Long Term Athlete Development

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  • Vern Gambetta
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    Vern Gambetta on #15235

    This is essentially a summary of my presentation last Friday at the NSCA Sport Specific Conference in Nashville. I think there is some food for thought here. In my opinion now we are selling our kids short, we need to rethink the whole process. I hope this will get people thinking and more importantly acting in their communities.Problems & ConcernsChronological age dominates training and competiti

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    ex400 on #76617

    Vern, could you expand a little on “critical periods?”

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    RussZHC on #76620

    If I maybe bold, we are doing a lot on LTAD at the moment, there are “critical periods” roughly relative to age but actually based on growth (sort of looking for the rapid peak and then drop of height changes) that are prime opportunities to elicit change. All systems are always trainable but there are “windows” that are much more likely to have very positive change. And they differ based on gender.
    As example there is a second “speed” critical period right near the last growth spurt in both genders but for female that is approximately 12 years of age and for males it is approximately 14 1/2 years of age. These “windows” can be a number of years long but are not the same each time and are not the same from gender to gender. As example the second female speed is about from 11 yo to 13 yo whereas the second male speed is from about 13 yo to about 17 yo.
    There are similar findings for suppleness, skill, stamina and strength, sometimes the time frames overlap, sometimes they do not.

    Taken from, “Long-Term Athlete Development resource paper V. 2; Canadian Sport for Life” published by Canadian Sport Centres. The expert group of Istvan Balyi, Charles Cardinal, Colin Higgs, Steve Norris, Richard Way.

    More information can be found at LTAD.ca publication ISBN 0-9738274-0-8

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    Daniel Andrews on #76625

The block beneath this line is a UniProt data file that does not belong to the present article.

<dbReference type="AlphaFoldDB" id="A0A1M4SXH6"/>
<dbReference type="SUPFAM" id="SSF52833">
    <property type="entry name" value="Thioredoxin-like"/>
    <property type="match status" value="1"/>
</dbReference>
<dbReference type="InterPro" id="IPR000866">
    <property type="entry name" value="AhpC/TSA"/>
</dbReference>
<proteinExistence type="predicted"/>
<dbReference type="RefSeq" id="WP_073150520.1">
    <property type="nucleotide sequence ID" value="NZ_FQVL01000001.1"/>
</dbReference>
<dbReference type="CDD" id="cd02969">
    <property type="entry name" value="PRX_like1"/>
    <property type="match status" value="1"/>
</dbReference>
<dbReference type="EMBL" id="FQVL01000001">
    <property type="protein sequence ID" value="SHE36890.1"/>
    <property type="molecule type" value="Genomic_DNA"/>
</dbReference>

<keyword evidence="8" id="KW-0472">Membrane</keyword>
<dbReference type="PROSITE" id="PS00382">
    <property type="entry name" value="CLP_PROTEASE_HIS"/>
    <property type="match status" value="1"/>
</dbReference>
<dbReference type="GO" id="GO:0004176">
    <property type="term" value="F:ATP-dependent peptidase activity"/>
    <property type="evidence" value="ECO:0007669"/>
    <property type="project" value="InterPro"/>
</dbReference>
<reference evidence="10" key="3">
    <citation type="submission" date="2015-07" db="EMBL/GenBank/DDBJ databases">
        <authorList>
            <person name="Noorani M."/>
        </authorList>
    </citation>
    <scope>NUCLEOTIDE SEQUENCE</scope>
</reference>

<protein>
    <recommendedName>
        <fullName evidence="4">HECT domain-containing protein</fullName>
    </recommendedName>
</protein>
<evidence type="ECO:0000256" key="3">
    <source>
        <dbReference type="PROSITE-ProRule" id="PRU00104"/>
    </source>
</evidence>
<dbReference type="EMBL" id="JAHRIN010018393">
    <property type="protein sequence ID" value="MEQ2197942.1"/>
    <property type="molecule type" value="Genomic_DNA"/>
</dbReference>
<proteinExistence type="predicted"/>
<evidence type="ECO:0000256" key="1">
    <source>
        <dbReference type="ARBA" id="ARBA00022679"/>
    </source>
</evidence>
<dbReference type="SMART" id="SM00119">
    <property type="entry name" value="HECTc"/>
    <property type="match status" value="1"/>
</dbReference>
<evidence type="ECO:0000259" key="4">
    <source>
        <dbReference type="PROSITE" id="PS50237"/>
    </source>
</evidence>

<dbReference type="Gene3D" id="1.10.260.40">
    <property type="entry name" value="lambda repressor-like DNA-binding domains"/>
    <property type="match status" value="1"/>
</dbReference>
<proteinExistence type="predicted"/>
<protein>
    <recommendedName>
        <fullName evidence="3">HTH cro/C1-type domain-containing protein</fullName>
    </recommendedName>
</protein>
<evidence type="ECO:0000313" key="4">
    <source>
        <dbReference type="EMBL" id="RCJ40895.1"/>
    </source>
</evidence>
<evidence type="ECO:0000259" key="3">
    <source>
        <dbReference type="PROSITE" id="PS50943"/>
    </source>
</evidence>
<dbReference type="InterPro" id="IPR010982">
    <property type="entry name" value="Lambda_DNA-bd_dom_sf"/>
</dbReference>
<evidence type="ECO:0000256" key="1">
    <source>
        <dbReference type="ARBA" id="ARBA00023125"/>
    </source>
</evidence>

Russ:

    I think if you looked at slightly higher age ranges you would find a 3rd period and maybe 4th period of speed development which is dependent on when closure of the epithelial plates occurs in terms of chronological age. This has been my observation and my own experience, I grew a little over 1″ from 22-29 years of age (putting me about 5’10 1/2″), but my last great improvement in speed came about 24-25 years old. I don’t think this is consistent either and probably requires it be scaled and a potentially large sample greater than 500 individuals. In working with both females and males who have had different maturation rates I have found those who mature at slightly slower rates have greater absolute improvement potential, but generally speaking the level they reach is still greatly dependent on their starting point.

    The effects of this are profound as those with slightly slower rates, but lack the height and strength values to go with the height, but have great power potential are at a disadvantage in sport at younger ages and likely to be cut or ride the pine despite being slightly behind those of similar skill, but at a higher level because of greater absolute values in size and strength. A youth/developmental coach who is interested in winning is going to play and coach those who are going to help that goal, the coach interested in long term development will focus on creating greater skill in all their athletes and give playing experience to all of them. The problem doesn’t extend only to youth sports, but high school activities as well were freshmen and JV teams now have tournaments and championships as well in some cases where coaches are now focusing on winning with those teams as well, instead of using frosh and JV tournaments as an opportunity to giving more playing time to more players.

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    Jay Turner on #76714

    Very interesting. I agree with what you’re saying Vern.

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